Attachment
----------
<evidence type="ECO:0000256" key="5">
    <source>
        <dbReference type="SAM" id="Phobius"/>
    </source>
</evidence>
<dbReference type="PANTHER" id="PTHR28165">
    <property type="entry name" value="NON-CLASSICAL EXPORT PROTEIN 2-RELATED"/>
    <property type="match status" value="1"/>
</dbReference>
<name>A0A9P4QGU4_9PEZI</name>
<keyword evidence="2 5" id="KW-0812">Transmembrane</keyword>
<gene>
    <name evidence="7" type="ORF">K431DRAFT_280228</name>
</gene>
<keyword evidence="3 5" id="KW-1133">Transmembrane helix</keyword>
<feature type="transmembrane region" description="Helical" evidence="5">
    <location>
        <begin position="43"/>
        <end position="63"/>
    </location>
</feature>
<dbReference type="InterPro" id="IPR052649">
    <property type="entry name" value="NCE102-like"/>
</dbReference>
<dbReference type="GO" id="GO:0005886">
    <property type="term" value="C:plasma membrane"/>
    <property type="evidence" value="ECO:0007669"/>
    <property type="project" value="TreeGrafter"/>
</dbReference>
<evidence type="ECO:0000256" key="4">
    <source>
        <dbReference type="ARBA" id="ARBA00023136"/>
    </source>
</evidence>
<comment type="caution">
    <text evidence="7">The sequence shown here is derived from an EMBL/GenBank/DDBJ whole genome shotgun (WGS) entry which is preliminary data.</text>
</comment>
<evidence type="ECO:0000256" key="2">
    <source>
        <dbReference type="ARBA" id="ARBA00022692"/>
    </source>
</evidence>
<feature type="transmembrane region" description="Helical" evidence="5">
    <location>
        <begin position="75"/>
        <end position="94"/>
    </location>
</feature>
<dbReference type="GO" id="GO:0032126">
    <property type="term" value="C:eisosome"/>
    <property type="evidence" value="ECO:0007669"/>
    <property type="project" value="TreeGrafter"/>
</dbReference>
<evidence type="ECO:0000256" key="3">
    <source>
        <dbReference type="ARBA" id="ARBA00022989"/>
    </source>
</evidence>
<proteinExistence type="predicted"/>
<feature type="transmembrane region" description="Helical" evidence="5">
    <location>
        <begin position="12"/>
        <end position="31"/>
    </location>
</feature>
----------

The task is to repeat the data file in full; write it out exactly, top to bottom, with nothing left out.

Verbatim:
<evidence type="ECO:0000256" key="5">
    <source>
        <dbReference type="SAM" id="Phobius"/>
    </source>
</evidence>
<dbReference type="PANTHER" id="PTHR28165">
    <property type="entry name" value="NON-CLASSICAL EXPORT PROTEIN 2-RELATED"/>
    <property type="match status" value="1"/>
</dbReference>
<name>A0A9P4QGU4_9PEZI</name>
<keyword evidence="2 5" id="KW-0812">Transmembrane</keyword>
<gene>
    <name evidence="7" type="ORF">K431DRAFT_280228</name>
</gene>
<keyword evidence="3 5" id="KW-1133">Transmembrane helix</keyword>
<feature type="transmembrane region" description="Helical" evidence="5">
    <location>
        <begin position="43"/>
        <end position="63"/>
    </location>
</feature>
<dbReference type="InterPro" id="IPR052649">
    <property type="entry name" value="NCE102-like"/>
</dbReference>
<dbReference type="GO" id="GO:0005886">
    <property type="term" value="C:plasma membrane"/>
    <property type="evidence" value="ECO:0007669"/>
    <property type="project" value="TreeGrafter"/>
</dbReference>
<evidence type="ECO:0000256" key="4">
    <source>
        <dbReference type="ARBA" id="ARBA00023136"/>
    </source>
</evidence>
<comment type="caution">
    <text evidence="7">The sequence shown here is derived from an EMBL/GenBank/DDBJ whole genome shotgun (WGS) entry which is preliminary data.</text>
</comment>
<evidence type="ECO:0000256" key="2">
    <source>
        <dbReference type="ARBA" id="ARBA00022692"/>
    </source>
</evidence>
<feature type="transmembrane region" description="Helical" evidence="5">
    <location>
        <begin position="75"/>
        <end position="94"/>
    </location>
</feature>
<dbReference type="GO" id="GO:0032126">
    <property type="term" value="C:eisosome"/>
    <property type="evidence" value="ECO:0007669"/>
    <property type="project" value="TreeGrafter"/>
</dbReference>
<evidence type="ECO:0000256" key="3">
    <source>
        <dbReference type="ARBA" id="ARBA00022989"/>
    </source>
</evidence>
<proteinExistence type="predicted"/>
<feature type="transmembrane region" description="Helical" evidence="5">
    <location>
        <begin position="12"/>
        <end position="31"/>
    </location>
</feature>